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Ceramic-Spitting Rocket Engines Could Make Instant Pads While Landing on the Moon
There was never a better time for space exploration enthusiasts to be alive. No matter the nation one was born into, few can deny that what the American people and the organizations born here are currently doing will probably define the future of the human race.

Ceramic-Spitting Rocket Engines Could Make Instant Pads While Landing on the Moon

Masten Flight Alumina Spray TechniqueMasten Flight Alumina Spray TechniqueMasten Flight Alumina Spray TechniqueMasten Flight Alumina Spray TechniqueMasten Flight Alumina Spray Technique
At the time of this writing we have a successful, privately-backed spaceship program taking astronauts to the International Space Station. We have three private companies (SpaceX, Virgin Galactic, and Blue Origin) taking tourists into space. We have the Artemis program in the pipeline, aiming to return humans to the Moon, and give them the means to make a life for them there. And, most importantly, we have a wealth of entities working to develop the technologies needed for space and other worlds to become our way of life.

One of these entities is Masten Space Systems, a group involved in several insanely innovative projects meant to support the Artemis lunar exploration program. We’ve already talked about a few of them, including the so-called Masten Rocket Mining System, meant to rapidly extract frozen volatiles from the Moon in an unlikely way.

Back in September, Masten came out with another crazy project. One meant to making landing on the Moon, a particularly hazardous task, safer than it ever was.

The technology is called Flight Alumina Spray Technique, or FAST, and in essence will allow spacecraft landing on the Moon to make their own landing pads as they descend onto the surface. They'll do this by depositing ceramic particles over the lunar regolith, essentially covering and preventing it from being ejected from the surface by the force of the descending rocket engines.

You see, the Moon is virtually coated in a thick layer of crushed rock. It also has a very week gravity, and when combining these two traits, you get one very dangerous place to land your spaceship on.

Lunar dust, which has the nasty trait of being made of razor-sharp grains, has been an issue ever since the years of the Apollo program, but it’s going to turn into a real problem for Artemis. Unlike the Apollo landers, which weighed about 10 metric tons of landed mass, the Artemis missions will weigh between 20 and 60 metric tons. That means they’ll require a hell of a lot more powerful rockets to slow them down, and that in turn translates into potentially a much larger quantity of ejected regolith.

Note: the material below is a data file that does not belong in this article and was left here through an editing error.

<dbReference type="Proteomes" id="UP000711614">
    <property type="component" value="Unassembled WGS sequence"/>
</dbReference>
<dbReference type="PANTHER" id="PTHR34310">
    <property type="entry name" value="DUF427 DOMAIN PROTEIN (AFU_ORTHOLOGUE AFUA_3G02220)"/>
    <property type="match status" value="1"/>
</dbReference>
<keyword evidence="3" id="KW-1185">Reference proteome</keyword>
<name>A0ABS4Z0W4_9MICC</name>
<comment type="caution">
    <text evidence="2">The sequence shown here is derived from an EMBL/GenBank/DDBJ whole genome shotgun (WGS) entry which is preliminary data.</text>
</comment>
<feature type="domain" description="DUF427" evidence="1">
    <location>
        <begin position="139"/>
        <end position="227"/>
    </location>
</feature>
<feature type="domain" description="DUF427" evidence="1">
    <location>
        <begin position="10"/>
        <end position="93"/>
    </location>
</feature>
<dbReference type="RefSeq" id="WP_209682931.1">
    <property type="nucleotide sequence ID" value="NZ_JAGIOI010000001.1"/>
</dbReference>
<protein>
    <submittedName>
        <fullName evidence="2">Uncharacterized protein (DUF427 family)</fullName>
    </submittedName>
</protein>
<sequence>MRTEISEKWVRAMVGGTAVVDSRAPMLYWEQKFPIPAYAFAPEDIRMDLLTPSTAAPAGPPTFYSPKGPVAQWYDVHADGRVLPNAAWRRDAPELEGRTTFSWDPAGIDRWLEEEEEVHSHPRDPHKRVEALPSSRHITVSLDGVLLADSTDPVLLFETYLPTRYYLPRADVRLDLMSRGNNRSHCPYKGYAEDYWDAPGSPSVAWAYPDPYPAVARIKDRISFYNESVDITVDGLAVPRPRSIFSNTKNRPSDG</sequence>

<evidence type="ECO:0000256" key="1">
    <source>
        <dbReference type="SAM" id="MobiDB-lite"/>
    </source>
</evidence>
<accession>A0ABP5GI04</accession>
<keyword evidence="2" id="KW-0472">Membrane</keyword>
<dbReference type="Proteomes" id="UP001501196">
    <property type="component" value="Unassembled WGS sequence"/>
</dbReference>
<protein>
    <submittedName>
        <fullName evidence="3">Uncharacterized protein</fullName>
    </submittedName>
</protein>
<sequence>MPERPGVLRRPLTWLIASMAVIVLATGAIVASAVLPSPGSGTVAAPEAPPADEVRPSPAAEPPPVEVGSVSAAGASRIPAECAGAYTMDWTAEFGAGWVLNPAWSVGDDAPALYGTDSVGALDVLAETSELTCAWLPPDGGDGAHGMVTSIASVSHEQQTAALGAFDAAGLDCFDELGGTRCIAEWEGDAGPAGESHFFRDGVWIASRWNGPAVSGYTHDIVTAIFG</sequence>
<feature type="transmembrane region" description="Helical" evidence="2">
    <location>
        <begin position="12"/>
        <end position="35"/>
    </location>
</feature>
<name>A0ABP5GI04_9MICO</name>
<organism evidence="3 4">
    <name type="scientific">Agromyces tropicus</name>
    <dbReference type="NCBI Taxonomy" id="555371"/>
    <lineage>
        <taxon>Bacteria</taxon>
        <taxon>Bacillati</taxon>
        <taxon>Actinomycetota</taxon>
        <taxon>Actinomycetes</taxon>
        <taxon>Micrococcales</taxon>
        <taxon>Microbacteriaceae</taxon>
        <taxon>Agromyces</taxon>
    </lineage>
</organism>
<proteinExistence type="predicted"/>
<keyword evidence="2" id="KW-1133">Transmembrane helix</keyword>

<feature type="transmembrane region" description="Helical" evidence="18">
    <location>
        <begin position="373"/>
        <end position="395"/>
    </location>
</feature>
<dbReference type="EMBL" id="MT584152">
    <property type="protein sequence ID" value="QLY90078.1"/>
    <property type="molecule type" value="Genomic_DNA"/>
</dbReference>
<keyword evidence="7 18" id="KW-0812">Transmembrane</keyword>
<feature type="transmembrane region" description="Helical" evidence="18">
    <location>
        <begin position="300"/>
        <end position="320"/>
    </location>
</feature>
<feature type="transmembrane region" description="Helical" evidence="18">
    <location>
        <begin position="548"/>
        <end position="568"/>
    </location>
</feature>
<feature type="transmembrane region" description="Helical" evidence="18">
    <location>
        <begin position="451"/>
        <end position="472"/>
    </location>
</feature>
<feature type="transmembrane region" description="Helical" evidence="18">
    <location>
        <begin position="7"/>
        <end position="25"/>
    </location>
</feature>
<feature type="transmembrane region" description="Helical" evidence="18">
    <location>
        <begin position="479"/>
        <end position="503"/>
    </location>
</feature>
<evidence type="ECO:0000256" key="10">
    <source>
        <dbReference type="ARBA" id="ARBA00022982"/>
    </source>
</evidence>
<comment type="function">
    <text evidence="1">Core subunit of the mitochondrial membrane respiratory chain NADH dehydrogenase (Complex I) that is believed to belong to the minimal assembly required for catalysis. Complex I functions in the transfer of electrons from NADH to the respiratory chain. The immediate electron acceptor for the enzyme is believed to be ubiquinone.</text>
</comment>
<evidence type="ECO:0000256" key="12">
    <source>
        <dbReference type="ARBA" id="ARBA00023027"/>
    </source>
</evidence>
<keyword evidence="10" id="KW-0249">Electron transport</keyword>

Masten estimates these landers coming down on the surface of the Moon will throw lunar surface particles at speeds of up to 3,000 meters per second (6,711 mph/10,800 kph), turning them into real threats for the hardware and astronauts going there.

Of course, NASA could try and build landing pads on-site for each of the missions to come, but that would be extremely costly (some $120 million per pad), but also extremely difficult, as it’ll have to first land,  in these hazardous conditions, something capable of building the pads.

Masten’s FAST is one of the solutions currently being considered through the NASA Innovative Advanced Concepts (NIAC). The idea is to have “ceramic particles injected into rocket plume” so that they can be deposited on the surface as the lander is coming down, then thanks to the heat, fused over the lunar regolith, forming “a hard landing pad with greater thermal and ablation resistance.”

Masten is working with several other groups to make the idea a reality, including Honeybee Robotics, Texas A&M University, and the University of Central Florida.

The company took advantage of being included in the first phase of NIAC and already has some hard numbers to work with. For instance, it now has some ideas about the optimal landing pad thickness, the temperatures needed for the coating to form, or the time it would take the landing pad to cool.

As per the data available, a successful landing pad for a large Artemis lander would need alumina ceramic particles sized 0.5 millimeters in diameter to survive the engine plume and reach the surface. These particles would have to impact the Moon at speeds of 1,500 meters per second (3,355 mph/5,400 kph) to create the 1-millimeter thick base layer. Then, to make subsequent layers, liquefied particles 0.024 millimeters in diameter would be needed to be spat at 650 meters per second (1,454 mph/2,340 kph).

Masten says full deployment would take 10 seconds, during which time 186 kg (410 pounds) of alumina would have to be smashed into the ground from 30 meters (98 feet) up to create a 6-meter diameter (20 feet) landing pad. It would take it about 2.5 seconds to cool to a safe temperature for the spaceship to land.

The FAST concept is still in early stages, and a lot of things still need to be ironed out before declared ready for use. It will probably not be deployed for this decade’s lunar missions, but there’s no way of telling how this will change planetary exploration in the decades to come.

 
 
 
 
 

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